The race is run around a street circuit laid out on the French town, and is in many ways similar to the more famous Formula One Monaco Grand Prix. The race cars are set up with greater suspension travel than is typically utilised at a purpose-built racing circuit to minimize the effect of running on the typical undulating tarmac of the street circuit.
Circuit du Sud-Ouest 1900
In 1900, the newly created Automobile-club du Béarn held a race on a 300 km road circuit, called the Circuit du sud-ouest (Pau-Tarbes-Bayonne-Pau), the name of this race was the same as the circuit. It was won by René de Knyf.
Grand Prix du Sud-Ouest 1901
In 1901, the Automobile-club du Béarn held the same race on the same circuit but not with the same title, the race name changed from Circuit du Sud-Ouest to Grand Prix du Sud-Ouest and this was the first event ever to be called Grand Prix in motor racing, it was the ancestor of the Pau Grand Prix. Some anglophone sources wrongly list a race called the 'Pau Grand Prix' in 1901. This may stem from a mistranslation of the contemporary French sources such as the magazine La France Auto of March 1901.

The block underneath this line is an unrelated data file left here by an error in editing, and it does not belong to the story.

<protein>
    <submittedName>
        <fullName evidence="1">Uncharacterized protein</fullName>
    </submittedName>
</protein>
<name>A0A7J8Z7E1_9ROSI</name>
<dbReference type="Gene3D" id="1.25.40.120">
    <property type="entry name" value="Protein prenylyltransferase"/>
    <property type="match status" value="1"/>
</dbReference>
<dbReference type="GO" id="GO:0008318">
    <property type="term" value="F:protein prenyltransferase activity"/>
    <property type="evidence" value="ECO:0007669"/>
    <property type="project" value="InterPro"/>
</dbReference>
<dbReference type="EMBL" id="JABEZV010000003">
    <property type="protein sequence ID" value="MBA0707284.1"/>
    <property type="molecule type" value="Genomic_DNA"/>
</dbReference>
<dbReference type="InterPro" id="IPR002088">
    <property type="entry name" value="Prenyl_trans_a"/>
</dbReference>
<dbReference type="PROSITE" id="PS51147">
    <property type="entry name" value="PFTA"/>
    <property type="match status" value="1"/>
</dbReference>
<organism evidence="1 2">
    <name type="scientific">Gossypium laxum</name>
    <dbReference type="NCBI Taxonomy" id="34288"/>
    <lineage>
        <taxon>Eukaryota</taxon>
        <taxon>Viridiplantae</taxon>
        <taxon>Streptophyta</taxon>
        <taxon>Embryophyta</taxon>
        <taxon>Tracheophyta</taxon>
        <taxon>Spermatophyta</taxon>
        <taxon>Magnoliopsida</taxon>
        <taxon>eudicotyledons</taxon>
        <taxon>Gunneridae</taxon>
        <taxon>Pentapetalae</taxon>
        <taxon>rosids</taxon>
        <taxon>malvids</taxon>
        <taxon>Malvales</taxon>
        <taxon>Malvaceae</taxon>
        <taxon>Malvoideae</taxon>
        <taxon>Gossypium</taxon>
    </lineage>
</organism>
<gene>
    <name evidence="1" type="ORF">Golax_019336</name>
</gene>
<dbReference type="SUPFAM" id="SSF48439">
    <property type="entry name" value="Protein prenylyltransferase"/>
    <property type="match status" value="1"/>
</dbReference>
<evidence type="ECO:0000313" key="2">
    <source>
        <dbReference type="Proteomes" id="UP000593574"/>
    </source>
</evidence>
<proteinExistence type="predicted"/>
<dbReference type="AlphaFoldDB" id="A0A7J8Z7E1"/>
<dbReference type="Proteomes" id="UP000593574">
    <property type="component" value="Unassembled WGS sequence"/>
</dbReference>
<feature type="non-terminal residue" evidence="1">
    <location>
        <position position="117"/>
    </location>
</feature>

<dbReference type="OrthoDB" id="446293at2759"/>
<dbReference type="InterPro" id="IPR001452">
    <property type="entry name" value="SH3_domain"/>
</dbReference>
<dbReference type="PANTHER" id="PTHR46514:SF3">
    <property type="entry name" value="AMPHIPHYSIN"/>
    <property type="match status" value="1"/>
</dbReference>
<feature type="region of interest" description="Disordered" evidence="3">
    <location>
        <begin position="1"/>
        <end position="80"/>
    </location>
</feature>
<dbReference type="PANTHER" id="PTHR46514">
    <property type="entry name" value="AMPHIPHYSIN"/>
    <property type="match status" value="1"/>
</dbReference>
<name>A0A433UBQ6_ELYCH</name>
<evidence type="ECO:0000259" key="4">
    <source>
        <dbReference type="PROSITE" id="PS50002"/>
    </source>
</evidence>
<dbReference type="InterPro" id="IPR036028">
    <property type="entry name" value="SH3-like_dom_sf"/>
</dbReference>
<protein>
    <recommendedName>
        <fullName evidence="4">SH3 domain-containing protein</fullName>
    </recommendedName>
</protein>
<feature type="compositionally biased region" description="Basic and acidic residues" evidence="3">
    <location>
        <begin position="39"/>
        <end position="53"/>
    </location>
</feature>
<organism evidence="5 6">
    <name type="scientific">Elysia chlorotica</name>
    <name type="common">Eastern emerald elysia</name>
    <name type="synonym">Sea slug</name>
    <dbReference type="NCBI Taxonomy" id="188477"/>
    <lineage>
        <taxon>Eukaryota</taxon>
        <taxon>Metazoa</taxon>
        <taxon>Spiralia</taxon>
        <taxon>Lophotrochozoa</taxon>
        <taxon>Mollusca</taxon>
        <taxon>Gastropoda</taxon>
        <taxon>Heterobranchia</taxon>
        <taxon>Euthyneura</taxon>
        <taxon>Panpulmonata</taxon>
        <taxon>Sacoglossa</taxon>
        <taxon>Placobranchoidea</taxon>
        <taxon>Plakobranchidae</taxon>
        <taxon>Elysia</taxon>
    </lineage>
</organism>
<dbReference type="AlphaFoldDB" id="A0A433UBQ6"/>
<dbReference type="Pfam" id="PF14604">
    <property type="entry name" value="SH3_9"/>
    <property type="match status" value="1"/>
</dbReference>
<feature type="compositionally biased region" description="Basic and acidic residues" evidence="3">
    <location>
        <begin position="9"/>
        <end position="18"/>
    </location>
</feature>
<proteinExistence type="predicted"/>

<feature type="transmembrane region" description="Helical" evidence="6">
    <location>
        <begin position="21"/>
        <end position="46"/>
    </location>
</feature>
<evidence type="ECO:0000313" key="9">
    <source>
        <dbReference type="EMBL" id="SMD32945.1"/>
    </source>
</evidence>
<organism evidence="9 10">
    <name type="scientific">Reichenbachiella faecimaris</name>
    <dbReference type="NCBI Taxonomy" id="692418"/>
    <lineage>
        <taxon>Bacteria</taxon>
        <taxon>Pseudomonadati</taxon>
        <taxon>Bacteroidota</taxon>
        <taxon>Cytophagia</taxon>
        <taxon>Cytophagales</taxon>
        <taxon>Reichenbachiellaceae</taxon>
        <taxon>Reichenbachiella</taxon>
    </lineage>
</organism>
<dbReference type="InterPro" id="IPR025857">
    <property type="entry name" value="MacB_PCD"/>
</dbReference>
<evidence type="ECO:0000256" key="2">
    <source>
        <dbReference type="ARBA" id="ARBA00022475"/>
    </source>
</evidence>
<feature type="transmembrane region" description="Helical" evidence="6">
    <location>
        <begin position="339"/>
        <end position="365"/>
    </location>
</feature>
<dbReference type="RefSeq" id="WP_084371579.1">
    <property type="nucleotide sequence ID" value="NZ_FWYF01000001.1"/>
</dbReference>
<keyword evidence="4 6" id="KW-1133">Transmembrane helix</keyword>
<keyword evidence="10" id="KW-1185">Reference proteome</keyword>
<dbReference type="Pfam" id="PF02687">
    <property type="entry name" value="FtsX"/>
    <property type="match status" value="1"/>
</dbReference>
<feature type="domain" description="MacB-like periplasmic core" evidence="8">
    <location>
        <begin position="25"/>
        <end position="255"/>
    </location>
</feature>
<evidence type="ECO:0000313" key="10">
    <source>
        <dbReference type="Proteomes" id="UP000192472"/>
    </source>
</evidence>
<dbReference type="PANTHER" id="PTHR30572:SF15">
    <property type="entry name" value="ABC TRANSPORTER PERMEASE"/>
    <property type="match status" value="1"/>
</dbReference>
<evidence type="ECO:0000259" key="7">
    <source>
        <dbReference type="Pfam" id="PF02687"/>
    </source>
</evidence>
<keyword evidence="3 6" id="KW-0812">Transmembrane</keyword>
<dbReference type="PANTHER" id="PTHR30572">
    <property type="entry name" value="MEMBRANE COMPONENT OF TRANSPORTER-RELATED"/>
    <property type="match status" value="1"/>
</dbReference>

The Grand Prix du Sud-Ouest comprised four prizes for the different classes of entrants.
- The Grand Prix de Pau was awarded to Maurice Farman (Panhard 24 hp).
- The Grand Prix du Palais d’Hiver (400 à 650 kg 'Light car' class) was awarded to Henri Farman (Darracq).
- The second Grand Prix du Palais d’Hiver for the under 400 kg Voiturettesclass was awarded to Louis Renault (Renault).
- The Prix du Béarn was awarded to Osmont in a 'De Dion' tricycle.